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Council grants Reed Avenue property severance request


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T-R PHOTOS BY ROBERT MAHARRY — Monte Eaton speaks before the Marshalltown city council about the request to sever his property at 2460 and 2460 A Reed Ave. from the city limits during Monday night’s meeting. The council voted 5-2 to affirm his request, ending a saga that began all the way back in 2016 and included three prior rejections by the council.

The fourth time was a charm for soon-to-be rural Marshalltown resident Monte Eaton as his resubmitted request to sever his property at 2460 Reed Ave. and 2460 A Reed Ave. from the city limits finally received council approval during Monday night’s regular meeting.

Eaton, along with James and Susan Greuning and Greg and Linda Jacobs, first came to the council all the way back in 2016 to ask for severance for their properties, which are all located south of the Marshalltown Community College campus just off of Highway 14, but at that time, it failed by a 3-2 vote, although the Jacobs’ request was granted at a subsequent meeting. Eaton’s petition came back to the council on Jan. 9, 2017, and failed on a deadlocked 3-3 vote before going to hearings with the Iowa City Development Board, which agreed with the city’s decision not to grant severance by a 5-2 vote.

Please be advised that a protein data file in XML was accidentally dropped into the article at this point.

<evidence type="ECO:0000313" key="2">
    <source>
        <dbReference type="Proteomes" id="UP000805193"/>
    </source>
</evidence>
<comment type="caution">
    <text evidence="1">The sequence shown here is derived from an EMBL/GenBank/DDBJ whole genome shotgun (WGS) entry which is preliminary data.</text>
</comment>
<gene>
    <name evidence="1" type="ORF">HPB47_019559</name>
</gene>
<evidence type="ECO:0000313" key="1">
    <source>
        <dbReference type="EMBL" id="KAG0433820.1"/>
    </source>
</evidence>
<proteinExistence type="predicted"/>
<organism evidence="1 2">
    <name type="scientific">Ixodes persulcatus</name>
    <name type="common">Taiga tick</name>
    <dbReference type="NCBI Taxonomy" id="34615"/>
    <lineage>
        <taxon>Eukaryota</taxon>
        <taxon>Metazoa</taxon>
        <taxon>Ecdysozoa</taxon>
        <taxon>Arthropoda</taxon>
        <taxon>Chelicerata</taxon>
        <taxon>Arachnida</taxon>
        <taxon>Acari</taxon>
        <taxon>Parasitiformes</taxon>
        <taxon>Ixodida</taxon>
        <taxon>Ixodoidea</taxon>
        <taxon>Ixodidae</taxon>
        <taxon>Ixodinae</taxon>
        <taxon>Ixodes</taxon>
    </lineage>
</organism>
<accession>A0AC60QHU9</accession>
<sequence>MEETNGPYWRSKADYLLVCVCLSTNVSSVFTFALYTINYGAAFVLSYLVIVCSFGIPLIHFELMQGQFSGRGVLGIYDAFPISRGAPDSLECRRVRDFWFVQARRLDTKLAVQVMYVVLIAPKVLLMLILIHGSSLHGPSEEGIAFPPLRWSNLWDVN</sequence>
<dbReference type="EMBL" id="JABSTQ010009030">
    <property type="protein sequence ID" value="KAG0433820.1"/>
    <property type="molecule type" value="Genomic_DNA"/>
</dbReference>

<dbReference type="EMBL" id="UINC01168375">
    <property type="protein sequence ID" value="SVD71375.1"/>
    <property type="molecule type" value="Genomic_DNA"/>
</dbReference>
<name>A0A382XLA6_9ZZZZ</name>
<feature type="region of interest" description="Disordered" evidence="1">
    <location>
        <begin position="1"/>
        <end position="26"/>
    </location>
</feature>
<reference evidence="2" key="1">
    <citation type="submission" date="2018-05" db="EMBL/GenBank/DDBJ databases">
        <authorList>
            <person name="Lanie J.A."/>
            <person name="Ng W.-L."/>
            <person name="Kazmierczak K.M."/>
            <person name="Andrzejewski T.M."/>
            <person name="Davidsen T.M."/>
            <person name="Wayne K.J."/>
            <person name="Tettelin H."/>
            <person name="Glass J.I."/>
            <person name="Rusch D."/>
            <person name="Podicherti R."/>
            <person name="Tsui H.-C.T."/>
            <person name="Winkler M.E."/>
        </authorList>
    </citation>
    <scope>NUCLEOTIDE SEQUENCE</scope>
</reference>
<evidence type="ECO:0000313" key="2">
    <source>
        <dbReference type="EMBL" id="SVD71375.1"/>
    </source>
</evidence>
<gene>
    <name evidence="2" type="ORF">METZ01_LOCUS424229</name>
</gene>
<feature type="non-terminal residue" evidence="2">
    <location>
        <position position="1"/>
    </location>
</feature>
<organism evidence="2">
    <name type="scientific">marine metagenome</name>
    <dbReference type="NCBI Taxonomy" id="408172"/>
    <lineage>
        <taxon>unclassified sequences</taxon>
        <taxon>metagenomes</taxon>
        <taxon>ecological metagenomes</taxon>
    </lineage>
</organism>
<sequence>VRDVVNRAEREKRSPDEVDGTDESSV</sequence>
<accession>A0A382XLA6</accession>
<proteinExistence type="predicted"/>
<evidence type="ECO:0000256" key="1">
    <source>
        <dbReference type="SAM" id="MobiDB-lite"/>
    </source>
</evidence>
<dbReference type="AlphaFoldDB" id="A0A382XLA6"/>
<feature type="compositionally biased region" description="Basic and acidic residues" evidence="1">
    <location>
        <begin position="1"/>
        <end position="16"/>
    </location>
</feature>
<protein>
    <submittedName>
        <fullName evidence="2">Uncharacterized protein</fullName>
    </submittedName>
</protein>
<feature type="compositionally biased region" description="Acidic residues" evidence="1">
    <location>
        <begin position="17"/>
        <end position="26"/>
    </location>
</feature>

The matter came back up for discussion last August but once again failed on a 3-3 vote as one of the council seats at the time was vacant due to Dex Walker’s resignation. Because the makeup of the council has changed since the general election cycle with two new members now holding seats, the decision is eligible to be reconsidered.

City Public Works Director Heather Thomas brought back much of the same information that was included in the previous request and said there had been no new comments submitted between then and now. Eaton has continually cited a lack of city services and the fact that the property was illegally annexed into the city back in 1969 as the reasons his petition should be granted.

Councilor Jeff Schneider spoke up first and expressed his strong opposition to obliging the request.

Max Moldmann, who resides at 102 College View Ln., spoke to the Marshalltown city council alongside his daughter about his request to sever their property from the city limits during Monday night’s meeting. The council voted 6-1 to bring back a formal resolution to either grant or deny the request.